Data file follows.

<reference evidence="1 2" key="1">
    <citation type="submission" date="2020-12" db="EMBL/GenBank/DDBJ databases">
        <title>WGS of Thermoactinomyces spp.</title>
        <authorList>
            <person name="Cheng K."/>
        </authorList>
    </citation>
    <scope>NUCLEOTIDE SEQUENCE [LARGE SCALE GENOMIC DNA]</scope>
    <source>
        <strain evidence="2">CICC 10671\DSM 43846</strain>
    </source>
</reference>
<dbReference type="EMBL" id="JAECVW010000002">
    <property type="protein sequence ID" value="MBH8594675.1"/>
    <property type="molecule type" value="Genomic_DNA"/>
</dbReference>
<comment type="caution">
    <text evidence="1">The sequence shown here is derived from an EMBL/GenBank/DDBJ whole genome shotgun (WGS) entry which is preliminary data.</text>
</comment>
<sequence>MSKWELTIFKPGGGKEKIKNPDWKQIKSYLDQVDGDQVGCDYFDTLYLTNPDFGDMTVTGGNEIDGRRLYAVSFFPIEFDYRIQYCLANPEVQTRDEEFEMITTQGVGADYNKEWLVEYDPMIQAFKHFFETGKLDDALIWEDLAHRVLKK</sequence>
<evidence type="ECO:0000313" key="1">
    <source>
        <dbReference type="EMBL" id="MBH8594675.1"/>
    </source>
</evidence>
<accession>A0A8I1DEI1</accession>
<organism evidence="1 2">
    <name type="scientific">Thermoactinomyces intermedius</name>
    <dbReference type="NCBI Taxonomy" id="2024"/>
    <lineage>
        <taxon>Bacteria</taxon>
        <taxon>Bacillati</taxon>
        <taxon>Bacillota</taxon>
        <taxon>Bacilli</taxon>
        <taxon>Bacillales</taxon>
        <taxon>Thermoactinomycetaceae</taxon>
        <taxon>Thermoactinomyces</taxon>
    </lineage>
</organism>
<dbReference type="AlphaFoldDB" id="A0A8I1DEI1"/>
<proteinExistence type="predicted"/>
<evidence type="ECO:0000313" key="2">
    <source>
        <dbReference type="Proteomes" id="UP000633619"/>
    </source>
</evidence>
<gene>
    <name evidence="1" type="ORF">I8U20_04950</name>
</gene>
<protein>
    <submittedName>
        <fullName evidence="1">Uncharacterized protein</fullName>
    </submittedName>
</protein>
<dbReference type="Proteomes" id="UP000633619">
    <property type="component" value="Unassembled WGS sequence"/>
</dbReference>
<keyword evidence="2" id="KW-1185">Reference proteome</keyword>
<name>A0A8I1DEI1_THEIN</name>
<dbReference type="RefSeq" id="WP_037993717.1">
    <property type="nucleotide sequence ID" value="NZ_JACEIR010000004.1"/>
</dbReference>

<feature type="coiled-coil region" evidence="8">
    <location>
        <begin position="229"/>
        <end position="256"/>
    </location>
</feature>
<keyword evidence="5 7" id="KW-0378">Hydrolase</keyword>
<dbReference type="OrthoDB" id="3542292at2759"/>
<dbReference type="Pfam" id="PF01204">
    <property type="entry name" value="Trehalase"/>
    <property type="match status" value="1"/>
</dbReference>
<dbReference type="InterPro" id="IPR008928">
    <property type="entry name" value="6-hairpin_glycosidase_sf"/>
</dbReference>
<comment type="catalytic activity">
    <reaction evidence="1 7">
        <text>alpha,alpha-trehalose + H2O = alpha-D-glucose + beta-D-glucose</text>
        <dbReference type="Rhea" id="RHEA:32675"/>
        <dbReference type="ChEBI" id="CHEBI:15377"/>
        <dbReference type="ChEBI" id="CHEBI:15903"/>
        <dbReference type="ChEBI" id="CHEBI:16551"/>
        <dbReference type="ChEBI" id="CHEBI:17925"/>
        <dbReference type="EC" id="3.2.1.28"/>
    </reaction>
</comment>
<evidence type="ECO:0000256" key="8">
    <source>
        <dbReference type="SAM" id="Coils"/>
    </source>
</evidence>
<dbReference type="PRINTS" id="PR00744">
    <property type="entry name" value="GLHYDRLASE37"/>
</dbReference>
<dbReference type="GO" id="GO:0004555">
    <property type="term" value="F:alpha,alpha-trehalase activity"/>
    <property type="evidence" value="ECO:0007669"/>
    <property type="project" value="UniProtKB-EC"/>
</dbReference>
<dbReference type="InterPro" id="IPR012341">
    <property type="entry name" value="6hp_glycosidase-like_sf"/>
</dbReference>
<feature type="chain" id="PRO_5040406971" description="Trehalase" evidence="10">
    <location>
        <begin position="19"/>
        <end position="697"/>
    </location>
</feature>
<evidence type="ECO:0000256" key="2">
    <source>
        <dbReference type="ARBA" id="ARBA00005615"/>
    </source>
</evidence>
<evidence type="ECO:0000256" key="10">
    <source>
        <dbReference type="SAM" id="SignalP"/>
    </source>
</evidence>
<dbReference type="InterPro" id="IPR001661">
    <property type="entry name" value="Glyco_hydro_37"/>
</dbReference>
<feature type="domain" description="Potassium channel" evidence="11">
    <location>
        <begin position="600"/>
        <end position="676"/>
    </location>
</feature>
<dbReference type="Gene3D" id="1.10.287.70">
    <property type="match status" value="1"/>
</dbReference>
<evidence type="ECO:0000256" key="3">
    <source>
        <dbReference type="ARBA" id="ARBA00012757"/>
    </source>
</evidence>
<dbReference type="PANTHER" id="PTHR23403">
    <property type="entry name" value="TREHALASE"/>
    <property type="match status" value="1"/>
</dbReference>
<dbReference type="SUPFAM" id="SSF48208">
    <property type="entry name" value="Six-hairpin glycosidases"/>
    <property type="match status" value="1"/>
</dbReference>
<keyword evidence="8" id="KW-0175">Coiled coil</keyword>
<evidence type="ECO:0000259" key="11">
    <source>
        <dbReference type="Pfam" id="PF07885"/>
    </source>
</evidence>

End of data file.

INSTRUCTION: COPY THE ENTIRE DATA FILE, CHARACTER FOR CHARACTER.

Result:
<reference evidence="1 2" key="1">
    <citation type="submission" date="2020-12" db="EMBL/GenBank/DDBJ databases">
        <title>WGS of Thermoactinomyces spp.</title>
        <authorList>
            <person name="Cheng K."/>
        </authorList>
    </citation>
    <scope>NUCLEOTIDE SEQUENCE [LARGE SCALE GENOMIC DNA]</scope>
    <source>
        <strain evidence="2">CICC 10671\DSM 43846</strain>
    </source>
</reference>
<dbReference type="EMBL" id="JAECVW010000002">
    <property type="protein sequence ID" value="MBH8594675.1"/>
    <property type="molecule type" value="Genomic_DNA"/>
</dbReference>
<comment type="caution">
    <text evidence="1">The sequence shown here is derived from an EMBL/GenBank/DDBJ whole genome shotgun (WGS) entry which is preliminary data.</text>
</comment>
<sequence>MSKWELTIFKPGGGKEKIKNPDWKQIKSYLDQVDGDQVGCDYFDTLYLTNPDFGDMTVTGGNEIDGRRLYAVSFFPIEFDYRIQYCLANPEVQTRDEEFEMITTQGVGADYNKEWLVEYDPMIQAFKHFFETGKLDDALIWEDLAHRVLKK</sequence>
<evidence type="ECO:0000313" key="1">
    <source>
        <dbReference type="EMBL" id="MBH8594675.1"/>
    </source>
</evidence>
<accession>A0A8I1DEI1</accession>
<organism evidence="1 2">
    <name type="scientific">Thermoactinomyces intermedius</name>
    <dbReference type="NCBI Taxonomy" id="2024"/>
    <lineage>
        <taxon>Bacteria</taxon>
        <taxon>Bacillati</taxon>
        <taxon>Bacillota</taxon>
        <taxon>Bacilli</taxon>
        <taxon>Bacillales</taxon>
        <taxon>Thermoactinomycetaceae</taxon>
        <taxon>Thermoactinomyces</taxon>
    </lineage>
</organism>
<dbReference type="AlphaFoldDB" id="A0A8I1DEI1"/>
<proteinExistence type="predicted"/>
<evidence type="ECO:0000313" key="2">
    <source>
        <dbReference type="Proteomes" id="UP000633619"/>
    </source>
</evidence>
<gene>
    <name evidence="1" type="ORF">I8U20_04950</name>
</gene>
<protein>
    <submittedName>
        <fullName evidence="1">Uncharacterized protein</fullName>
    </submittedName>
</protein>
<dbReference type="Proteomes" id="UP000633619">
    <property type="component" value="Unassembled WGS sequence"/>
</dbReference>
<keyword evidence="2" id="KW-1185">Reference proteome</keyword>
<name>A0A8I1DEI1_THEIN</name>
<dbReference type="RefSeq" id="WP_037993717.1">
    <property type="nucleotide sequence ID" value="NZ_JACEIR010000004.1"/>
</dbReference>

<feature type="coiled-coil region" evidence="8">
    <location>
        <begin position="229"/>
        <end position="256"/>
    </location>
</feature>
<keyword evidence="5 7" id="KW-0378">Hydrolase</keyword>
<dbReference type="OrthoDB" id="3542292at2759"/>
<dbReference type="Pfam" id="PF01204">
    <property type="entry name" value="Trehalase"/>
    <property type="match status" value="1"/>
</dbReference>
<dbReference type="InterPro" id="IPR008928">
    <property type="entry name" value="6-hairpin_glycosidase_sf"/>
</dbReference>
<comment type="catalytic activity">
    <reaction evidence="1 7">
        <text>alpha,alpha-trehalose + H2O = alpha-D-glucose + beta-D-glucose</text>
        <dbReference type="Rhea" id="RHEA:32675"/>
        <dbReference type="ChEBI" id="CHEBI:15377"/>
        <dbReference type="ChEBI" id="CHEBI:15903"/>
        <dbReference type="ChEBI" id="CHEBI:16551"/>
        <dbReference type="ChEBI" id="CHEBI:17925"/>
        <dbReference type="EC" id="3.2.1.28"/>
    </reaction>
</comment>
<evidence type="ECO:0000256" key="8">
    <source>
        <dbReference type="SAM" id="Coils"/>
    </source>
</evidence>
<dbReference type="PRINTS" id="PR00744">
    <property type="entry name" value="GLHYDRLASE37"/>
</dbReference>
<dbReference type="GO" id="GO:0004555">
    <property type="term" value="F:alpha,alpha-trehalase activity"/>
    <property type="evidence" value="ECO:0007669"/>
    <property type="project" value="UniProtKB-EC"/>
</dbReference>
<dbReference type="InterPro" id="IPR012341">
    <property type="entry name" value="6hp_glycosidase-like_sf"/>
</dbReference>
<feature type="chain" id="PRO_5040406971" description="Trehalase" evidence="10">
    <location>
        <begin position="19"/>
        <end position="697"/>
    </location>
</feature>
<evidence type="ECO:0000256" key="2">
    <source>
        <dbReference type="ARBA" id="ARBA00005615"/>
    </source>
</evidence>
<evidence type="ECO:0000256" key="10">
    <source>
        <dbReference type="SAM" id="SignalP"/>
    </source>
</evidence>
<dbReference type="InterPro" id="IPR001661">
    <property type="entry name" value="Glyco_hydro_37"/>
</dbReference>
<feature type="domain" description="Potassium channel" evidence="11">
    <location>
        <begin position="600"/>
        <end position="676"/>
    </location>
</feature>
<dbReference type="Gene3D" id="1.10.287.70">
    <property type="match status" value="1"/>
</dbReference>
<evidence type="ECO:0000256" key="3">
    <source>
        <dbReference type="ARBA" id="ARBA00012757"/>
    </source>
</evidence>
<dbReference type="PANTHER" id="PTHR23403">
    <property type="entry name" value="TREHALASE"/>
    <property type="match status" value="1"/>
</dbReference>
<dbReference type="SUPFAM" id="SSF48208">
    <property type="entry name" value="Six-hairpin glycosidases"/>
    <property type="match status" value="1"/>
</dbReference>
<keyword evidence="8" id="KW-0175">Coiled coil</keyword>
<evidence type="ECO:0000259" key="11">
    <source>
        <dbReference type="Pfam" id="PF07885"/>
    </source>
</evidence>